We have convinced ourselves that it was we and we alone who brought progressive values to America. But think of this: when our parents saw Barry Goldwater running for president, they turned him down in a landslide. They knew dangerous crazies when they saw them. When we saw George W Bush, we elected him.
And Trump? Well, this is who baby boomers vote for when they get old and cranky. He is us. Maybe not me and you, but most of us. Certainly most of us baby boomer men, white and a surprising number Hispanic. And the majority of Trump’s female followers were born between 1946 to 1964, inclusive.
There are not only a helluva lot of us—we were proportionately the biggest American generation ever since before the First World War — there were so many of us and we all had lots of siblings, unlike today. We live longer and healthier than our parents did, but we vote far, far more conservatively than any other generation in our age group, ever.
The Bernie voters never had a chance against our numbers and voting participation rate–and that was against only those of us who voted for Democrats this year. More of us voted for Republicans. And most of them voted for Trump. The only reason that Trump is in this race at all is because so many Baby Boomers love the guy to death. Hey, we are wild and crazy guys.
By the time we got to Trumpstock we were half a million strong.
Remembering Bob Hoover
The legendary pilot heads West.
Liberty Moves North
Is Canada the last bastion of liberal openness in the West?
Autonomous Vehicles Hype and Potential
Are self-driving vehicles the solution, or are they a problem?
At the Museum
Port Hueneme Historical Society Museum
Distinguished Speaker Series
Presentation are at 11:00 AM (220 Market Street)
All are free of charge
November 5, 2016 Captain Bill Hodge, Captain Bob Quinn, Master Chief Jim Daniels and Corporal Ron Mongeau “50th Anniversary of the Vietnam War.”
November 11, 2016 “2016 Veteran’s Day Celebration Note: This event will be at 9:00 AM in front of City Hall
November 19, 2016 “Celebration of WWII Greatest Generation”
December 10, 2016 Lydia Stevenson “A Tribute to Elaine Garber” Elaine will be receiving the “People Who Make a Difference” Award
January 14, 2017 Author Astrid Adler “Our Ancestors Were German—Emigration from the German Perspective”
January 21, 2017 Frank Naumann “History of Naumann Family Farms in Oxnard (established 1893)”
January 28, 2017 Jim Campos “Citrus Labels in Ventura County”
February 4, 2017 Tony Volante “History of the National Guard in Ventura County”
February 18, 2017 Author, Historian and Model Maker, Bridge Carney “Rescue of PT 109”
March 11, 2017 Dennis O’Leary “History of Cinco de Mayo”
March 18, 2017 Captain Bob Quinn “History of the Navy League in Ventura County”
March 25, 2017 Peggy Kelly “Thornton Edwards: Hero of the St. Francis Dam Disaster”
April 8, 2017 Bob Allison “History of the Camera in Ventura County”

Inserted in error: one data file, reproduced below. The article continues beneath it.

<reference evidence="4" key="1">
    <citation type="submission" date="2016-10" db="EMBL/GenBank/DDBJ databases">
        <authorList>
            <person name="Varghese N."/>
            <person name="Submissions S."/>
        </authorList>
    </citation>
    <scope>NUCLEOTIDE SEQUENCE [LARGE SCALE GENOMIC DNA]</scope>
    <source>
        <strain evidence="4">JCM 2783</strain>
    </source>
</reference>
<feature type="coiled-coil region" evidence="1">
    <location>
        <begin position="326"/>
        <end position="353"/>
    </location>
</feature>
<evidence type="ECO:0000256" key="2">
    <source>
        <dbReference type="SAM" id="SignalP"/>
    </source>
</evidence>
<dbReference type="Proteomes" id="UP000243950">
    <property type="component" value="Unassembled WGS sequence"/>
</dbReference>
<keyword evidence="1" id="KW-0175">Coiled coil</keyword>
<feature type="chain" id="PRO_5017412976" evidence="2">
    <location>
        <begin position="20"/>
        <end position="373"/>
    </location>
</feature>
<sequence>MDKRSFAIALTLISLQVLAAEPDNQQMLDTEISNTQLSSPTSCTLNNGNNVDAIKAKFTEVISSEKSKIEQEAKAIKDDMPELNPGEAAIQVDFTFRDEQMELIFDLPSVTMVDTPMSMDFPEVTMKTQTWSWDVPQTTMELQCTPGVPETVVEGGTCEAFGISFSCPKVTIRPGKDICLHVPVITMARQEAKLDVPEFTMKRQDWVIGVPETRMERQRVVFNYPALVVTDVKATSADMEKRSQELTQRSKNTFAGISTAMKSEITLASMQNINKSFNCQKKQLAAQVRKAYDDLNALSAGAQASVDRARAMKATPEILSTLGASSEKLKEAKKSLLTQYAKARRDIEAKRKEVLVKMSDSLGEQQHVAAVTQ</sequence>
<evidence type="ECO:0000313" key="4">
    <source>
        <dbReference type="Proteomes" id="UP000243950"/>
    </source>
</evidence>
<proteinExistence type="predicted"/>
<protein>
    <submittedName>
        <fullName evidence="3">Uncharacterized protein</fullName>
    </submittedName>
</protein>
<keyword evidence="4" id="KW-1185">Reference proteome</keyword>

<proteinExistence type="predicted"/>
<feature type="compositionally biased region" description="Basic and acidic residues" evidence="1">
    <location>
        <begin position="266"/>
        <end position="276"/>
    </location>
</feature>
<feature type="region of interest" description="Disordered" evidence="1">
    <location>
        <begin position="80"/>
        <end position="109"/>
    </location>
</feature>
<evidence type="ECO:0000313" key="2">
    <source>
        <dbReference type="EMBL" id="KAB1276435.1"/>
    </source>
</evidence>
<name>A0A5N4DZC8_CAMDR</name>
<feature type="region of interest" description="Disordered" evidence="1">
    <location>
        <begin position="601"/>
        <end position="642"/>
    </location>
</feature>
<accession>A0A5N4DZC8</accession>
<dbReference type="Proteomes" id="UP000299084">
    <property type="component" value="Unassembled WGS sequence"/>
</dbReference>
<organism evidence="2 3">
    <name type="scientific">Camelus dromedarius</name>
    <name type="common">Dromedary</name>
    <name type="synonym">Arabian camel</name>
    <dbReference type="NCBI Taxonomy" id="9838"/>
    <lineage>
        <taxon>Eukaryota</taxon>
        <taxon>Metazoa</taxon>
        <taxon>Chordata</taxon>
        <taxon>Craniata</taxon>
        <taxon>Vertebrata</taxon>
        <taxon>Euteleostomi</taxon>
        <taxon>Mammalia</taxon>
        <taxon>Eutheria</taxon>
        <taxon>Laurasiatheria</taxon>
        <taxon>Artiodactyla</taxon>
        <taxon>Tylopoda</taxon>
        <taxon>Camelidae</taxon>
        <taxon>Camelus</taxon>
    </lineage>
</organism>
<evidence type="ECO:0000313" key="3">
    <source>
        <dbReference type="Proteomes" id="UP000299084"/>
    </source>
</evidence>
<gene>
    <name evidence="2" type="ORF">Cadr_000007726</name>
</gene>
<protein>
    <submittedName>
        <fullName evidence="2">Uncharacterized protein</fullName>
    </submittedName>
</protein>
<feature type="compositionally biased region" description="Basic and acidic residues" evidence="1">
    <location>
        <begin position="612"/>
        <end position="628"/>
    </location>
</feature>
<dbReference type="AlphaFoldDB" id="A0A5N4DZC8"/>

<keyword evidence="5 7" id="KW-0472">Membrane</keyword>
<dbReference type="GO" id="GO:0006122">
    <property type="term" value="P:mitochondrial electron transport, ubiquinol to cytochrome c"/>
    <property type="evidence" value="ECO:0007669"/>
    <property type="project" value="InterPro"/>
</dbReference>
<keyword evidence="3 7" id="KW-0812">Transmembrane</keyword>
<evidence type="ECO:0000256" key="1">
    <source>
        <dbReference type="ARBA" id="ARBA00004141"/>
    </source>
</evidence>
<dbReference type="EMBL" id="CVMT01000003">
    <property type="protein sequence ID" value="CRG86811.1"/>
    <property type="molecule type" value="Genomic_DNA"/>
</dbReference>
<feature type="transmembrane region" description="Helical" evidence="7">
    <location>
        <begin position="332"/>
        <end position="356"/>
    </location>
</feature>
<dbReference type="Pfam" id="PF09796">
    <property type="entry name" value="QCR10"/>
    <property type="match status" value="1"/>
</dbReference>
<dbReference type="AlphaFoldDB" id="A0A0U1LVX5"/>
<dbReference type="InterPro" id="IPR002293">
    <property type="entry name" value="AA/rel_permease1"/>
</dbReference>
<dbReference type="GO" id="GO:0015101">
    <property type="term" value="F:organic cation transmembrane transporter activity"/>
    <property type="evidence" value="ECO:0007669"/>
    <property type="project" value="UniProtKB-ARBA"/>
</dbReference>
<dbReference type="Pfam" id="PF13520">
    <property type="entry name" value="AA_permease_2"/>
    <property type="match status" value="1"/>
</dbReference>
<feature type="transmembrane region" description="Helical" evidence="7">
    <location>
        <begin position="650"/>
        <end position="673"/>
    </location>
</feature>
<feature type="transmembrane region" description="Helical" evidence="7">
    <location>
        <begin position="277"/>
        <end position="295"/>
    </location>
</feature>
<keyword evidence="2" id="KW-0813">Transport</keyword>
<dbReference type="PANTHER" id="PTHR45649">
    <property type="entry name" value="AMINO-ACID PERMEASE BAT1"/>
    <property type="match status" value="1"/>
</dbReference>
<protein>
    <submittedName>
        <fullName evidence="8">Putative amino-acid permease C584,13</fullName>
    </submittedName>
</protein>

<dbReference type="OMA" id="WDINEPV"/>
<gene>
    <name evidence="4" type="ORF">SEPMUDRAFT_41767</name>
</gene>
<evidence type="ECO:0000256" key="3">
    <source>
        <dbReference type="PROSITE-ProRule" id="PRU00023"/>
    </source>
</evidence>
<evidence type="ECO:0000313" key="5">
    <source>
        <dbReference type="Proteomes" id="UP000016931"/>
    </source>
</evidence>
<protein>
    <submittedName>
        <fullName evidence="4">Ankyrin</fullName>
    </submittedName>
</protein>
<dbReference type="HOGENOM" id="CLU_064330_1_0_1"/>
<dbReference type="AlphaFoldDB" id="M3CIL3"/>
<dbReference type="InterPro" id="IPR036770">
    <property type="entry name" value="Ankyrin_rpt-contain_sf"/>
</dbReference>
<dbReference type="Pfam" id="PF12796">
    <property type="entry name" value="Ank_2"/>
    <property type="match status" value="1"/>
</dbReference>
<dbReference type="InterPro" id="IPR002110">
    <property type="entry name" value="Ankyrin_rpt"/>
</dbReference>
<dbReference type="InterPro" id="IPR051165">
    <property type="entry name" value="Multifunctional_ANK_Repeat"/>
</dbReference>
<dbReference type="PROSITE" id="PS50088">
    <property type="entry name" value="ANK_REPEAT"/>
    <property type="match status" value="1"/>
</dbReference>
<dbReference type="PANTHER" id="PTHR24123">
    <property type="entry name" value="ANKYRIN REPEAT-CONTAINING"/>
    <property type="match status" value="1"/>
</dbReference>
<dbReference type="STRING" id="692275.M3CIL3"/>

April 29, 2017 Captain Thomas Santamouro “Navy Drones in Ventura County”
May 6, 2017 Anthropologist Dr. Max Fleishman “Bones in Ventura County”
May 20, 2017 Dr. Beverly Kelley “History of the Vote for Women in California”
June 10, 2017 Casey Graham “History of the Hueneme Lifeguards”
June 17, 2017 Gerry Olsen “History of the Western Grades in Ventura County”
June 24, 2017 Jim Hensley “From Alaska to Port Hueneme”
July 15, 2017 Dante Honorico “Filipino History in Ventura County”
July 29, 2017 Eileen Tracy “History of the Saviors Family”
August 5, 2017 Eleanor Arellanes “History of Chumash in Ventura County”
August 19, 2017 Cheri Brant “History of Market Street in Port Hueneme”
August 26, 2017 Ola Washington “African-American History in Ventura County”
September 16, 2017 Dr. Frank Barajas “Hispanic Heritage Month”
September 30, 2017 Dr. Cynthia Herrera “Hispanics in Higher Education in Ventura County”
October 7, 2017 Connie Korenstein and Diane Mautner “From the Gilded Age to the Broadway Stage”
October 28, 2017 Diane Mautner “Jewish Pioneers in Oxnard”
November 11, 2017 Second Annual Veterans Day Celebration Note: Location is City Hall and time is 8:30 AM
Time Change Reminder
Fall back with fire safety tips from Ventura County Fire
As people turn their clocks back on Sunday, November 6, Ventura County Fire reminds the public to review and refresh their disaster readiness plan.
Four “fall back” preparedness tips to consider include:
Change smoke alarm batteries – When there is a fire, smoke spreads fast. Working smoke alarms provide early warnings so people can get outside quickly. Check each alarm’s batteries and test them monthly to make sure they are working. Smoke alarms with non-replaceable 10-year batteries are designed to remain effective for up to 10 years. If the alarm chirps, warning that the battery is low, replace the entire smoke alarm right away. Click here for smoke alarm tips from the National Fire Protection Association (NFPA).
Prepare an escape plan – Create an office and home escape plan and designate a meeting place outside to gather in the event of an emergency. Click here to download an advance planning guide and escape grid.
Download a “Ready, Set, Go!” kit – Knowing what to do during an emergency is an important part of being prepared and can make a difference when seconds count. Learn how to prepare your family and property against wildfire threats with an action plan, available at all VCFD fire stations and online at www.VCReadySetGo.org.
Sign-up for emergency notifications – VC Alert sends important information directly to subscribers during an emergency in Ventura County. Alerts may include notifications about brush fires, earthquakes, flooding, evacuations and shelters. To opt-in to receive alerts, visit www.vcalert.org or call (805) 648-9283.
For more information on emergency preparedness, visit www.VCFD.org.